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Woodies are the best

No matter how many pheasant drives you see, either from the perspective of gun, beater or keeper, something is always missing without woodcock.

Invited to a small day’s shooting last weekend, I was delighted to have shot half a dozen pheasants by lunch time.

Guns and beaters switched between every drive, and my morning had alternated between phases of standing out in the windswept open and thrashing a path through sodden banks of bracken.

With a bag in the mid 30s, the shoot captain decided to shake things up a little for the afternoon, and everyone but he and two spaniels moved off to circle a long, narrow strip of pine trees on the far side of the shoot.

Some of the younger guns, myself included, wondered why on earth we were bothering with such an unassuming little collection of trees.

We would soon find out.

The strip was less than thirty feet wide, but it followed a deep ditch of brambles and moss that looked like it would have been impenetrable to a chieftain tank.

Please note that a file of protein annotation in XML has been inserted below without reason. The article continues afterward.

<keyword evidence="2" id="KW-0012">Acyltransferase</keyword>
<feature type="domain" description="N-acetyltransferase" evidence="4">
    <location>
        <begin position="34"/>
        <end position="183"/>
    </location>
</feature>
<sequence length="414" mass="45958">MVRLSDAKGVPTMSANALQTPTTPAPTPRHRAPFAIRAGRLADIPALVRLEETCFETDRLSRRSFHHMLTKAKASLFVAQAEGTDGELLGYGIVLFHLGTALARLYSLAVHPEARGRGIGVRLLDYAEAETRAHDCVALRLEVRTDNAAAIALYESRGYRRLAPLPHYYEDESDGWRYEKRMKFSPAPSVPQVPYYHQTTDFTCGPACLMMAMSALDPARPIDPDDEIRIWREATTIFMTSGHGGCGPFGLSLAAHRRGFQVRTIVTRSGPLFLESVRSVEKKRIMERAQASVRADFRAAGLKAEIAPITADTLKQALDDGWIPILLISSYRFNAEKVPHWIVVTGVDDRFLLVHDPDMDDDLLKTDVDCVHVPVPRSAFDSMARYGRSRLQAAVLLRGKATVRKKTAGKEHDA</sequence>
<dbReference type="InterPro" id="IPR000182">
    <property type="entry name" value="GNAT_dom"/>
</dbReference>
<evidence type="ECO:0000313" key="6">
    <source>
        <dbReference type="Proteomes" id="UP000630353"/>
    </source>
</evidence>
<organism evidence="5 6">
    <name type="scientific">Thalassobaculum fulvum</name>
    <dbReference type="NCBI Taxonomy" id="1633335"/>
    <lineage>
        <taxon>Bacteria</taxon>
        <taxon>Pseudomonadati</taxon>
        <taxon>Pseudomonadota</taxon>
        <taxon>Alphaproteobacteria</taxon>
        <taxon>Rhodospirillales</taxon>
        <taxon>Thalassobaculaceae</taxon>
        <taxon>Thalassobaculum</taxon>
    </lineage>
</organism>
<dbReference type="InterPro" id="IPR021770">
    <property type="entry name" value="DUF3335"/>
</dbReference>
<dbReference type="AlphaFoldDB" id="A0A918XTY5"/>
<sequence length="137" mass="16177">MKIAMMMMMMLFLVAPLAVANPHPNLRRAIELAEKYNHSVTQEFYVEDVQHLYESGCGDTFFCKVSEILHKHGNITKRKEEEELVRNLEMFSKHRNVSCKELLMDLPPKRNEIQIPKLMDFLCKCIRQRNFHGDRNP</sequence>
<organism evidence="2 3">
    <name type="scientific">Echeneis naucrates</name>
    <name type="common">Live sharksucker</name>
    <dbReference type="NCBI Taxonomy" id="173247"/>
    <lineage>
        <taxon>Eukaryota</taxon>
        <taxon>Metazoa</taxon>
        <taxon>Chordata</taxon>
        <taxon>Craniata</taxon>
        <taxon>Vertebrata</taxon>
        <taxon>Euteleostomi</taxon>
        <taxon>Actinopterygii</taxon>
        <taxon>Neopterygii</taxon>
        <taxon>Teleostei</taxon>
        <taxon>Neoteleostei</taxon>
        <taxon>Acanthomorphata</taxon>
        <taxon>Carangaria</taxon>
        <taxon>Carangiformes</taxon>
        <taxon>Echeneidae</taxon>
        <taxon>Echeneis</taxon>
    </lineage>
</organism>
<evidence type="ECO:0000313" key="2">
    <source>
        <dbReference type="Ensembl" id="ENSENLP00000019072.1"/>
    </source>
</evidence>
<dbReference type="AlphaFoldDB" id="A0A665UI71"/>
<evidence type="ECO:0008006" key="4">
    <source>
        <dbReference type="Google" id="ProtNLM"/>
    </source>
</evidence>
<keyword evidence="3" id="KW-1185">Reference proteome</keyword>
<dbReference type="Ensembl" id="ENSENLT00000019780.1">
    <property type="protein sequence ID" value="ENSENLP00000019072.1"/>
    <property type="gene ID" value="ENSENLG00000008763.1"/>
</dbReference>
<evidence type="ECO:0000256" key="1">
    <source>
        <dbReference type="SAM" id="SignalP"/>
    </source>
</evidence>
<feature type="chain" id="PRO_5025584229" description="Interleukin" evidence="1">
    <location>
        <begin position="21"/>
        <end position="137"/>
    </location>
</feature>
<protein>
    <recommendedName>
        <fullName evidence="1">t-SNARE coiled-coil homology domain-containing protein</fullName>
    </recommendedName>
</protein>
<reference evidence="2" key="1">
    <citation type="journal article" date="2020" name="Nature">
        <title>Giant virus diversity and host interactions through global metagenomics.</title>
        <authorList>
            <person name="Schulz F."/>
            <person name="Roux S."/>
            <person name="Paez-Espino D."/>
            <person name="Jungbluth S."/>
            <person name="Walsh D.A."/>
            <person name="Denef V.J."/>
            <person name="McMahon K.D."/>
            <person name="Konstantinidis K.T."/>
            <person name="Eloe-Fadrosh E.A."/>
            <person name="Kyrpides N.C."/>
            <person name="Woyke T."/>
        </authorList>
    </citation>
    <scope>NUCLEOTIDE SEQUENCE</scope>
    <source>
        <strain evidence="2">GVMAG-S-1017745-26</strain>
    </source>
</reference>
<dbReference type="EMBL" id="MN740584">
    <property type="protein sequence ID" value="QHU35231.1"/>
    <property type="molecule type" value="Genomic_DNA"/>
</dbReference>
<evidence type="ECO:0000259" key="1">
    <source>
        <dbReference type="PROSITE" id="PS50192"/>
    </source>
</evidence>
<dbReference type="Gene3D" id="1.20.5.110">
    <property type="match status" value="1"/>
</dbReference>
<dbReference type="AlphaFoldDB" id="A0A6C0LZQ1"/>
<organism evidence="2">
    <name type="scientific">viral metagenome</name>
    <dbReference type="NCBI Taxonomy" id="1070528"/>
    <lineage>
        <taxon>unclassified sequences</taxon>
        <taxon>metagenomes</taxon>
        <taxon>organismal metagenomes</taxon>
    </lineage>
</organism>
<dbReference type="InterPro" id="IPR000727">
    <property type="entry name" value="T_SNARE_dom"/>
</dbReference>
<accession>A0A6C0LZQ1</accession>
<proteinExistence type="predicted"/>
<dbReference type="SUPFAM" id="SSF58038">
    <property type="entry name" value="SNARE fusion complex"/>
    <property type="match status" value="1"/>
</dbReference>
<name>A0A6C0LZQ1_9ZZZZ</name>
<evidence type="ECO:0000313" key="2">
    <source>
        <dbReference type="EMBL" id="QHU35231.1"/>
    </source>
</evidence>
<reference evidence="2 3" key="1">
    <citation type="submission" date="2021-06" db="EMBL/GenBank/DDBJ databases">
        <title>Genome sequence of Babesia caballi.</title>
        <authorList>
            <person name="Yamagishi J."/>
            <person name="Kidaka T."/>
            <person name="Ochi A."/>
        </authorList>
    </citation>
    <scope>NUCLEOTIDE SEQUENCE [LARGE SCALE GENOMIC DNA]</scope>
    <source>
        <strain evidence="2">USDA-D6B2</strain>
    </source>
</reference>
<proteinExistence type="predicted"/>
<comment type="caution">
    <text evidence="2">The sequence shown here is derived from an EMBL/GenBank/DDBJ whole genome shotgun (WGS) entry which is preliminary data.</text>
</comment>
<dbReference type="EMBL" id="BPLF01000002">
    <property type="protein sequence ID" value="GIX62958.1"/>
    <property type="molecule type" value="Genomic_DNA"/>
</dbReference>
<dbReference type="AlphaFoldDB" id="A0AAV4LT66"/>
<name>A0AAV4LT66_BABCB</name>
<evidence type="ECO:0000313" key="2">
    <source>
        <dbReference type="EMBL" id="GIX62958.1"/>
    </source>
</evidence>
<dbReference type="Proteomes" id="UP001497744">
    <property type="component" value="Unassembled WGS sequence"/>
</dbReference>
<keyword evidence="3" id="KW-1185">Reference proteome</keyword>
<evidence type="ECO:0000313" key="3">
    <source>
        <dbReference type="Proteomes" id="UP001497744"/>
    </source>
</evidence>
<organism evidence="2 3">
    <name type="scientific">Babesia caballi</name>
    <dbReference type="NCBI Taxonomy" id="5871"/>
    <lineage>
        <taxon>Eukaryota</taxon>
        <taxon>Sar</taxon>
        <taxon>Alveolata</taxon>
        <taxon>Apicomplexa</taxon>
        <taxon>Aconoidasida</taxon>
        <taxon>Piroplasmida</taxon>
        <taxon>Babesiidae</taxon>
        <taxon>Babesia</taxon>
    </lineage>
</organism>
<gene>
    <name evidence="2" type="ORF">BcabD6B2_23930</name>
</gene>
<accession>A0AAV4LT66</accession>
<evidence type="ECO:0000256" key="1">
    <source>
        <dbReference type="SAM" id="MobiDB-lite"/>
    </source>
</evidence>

As the guns settled down at wide intervals, the shoot captain stepped into the strip and held the top strand of barbed wire down for the soaking dogs.

Within seconds, they had all vanished into the undergrowth.

A cock pheasant emerged with a rumbling clatter to fly straight on, high and strong.

Despite several bangs, he locked his wings and vanished into the distance.

All of a sudden, there was a tremendous flurry of excitement.

A woodcock had emerged, and it flitted silently along the line of firing guns, forty feet high but as unassailable as a fighter plane.

Over the next 10 minutes, a mixture of more than a dozen pheasants and half a dozen woodcock poured out of the wood, and the guns started to get their eyes in.

We are often told that variety is the spice of life, but we shouldn’t underestimate how important it is in a shooting context.

Not knowing what to expect next turned what could have been an underwhelming drive into the highlight of the day, and it was all thanks to the woodcock.

The views expressed on Patrick Laurie’s blog are the author’s and not the views of Shooting Gazette, ShootingUK, IPC Media or its employees.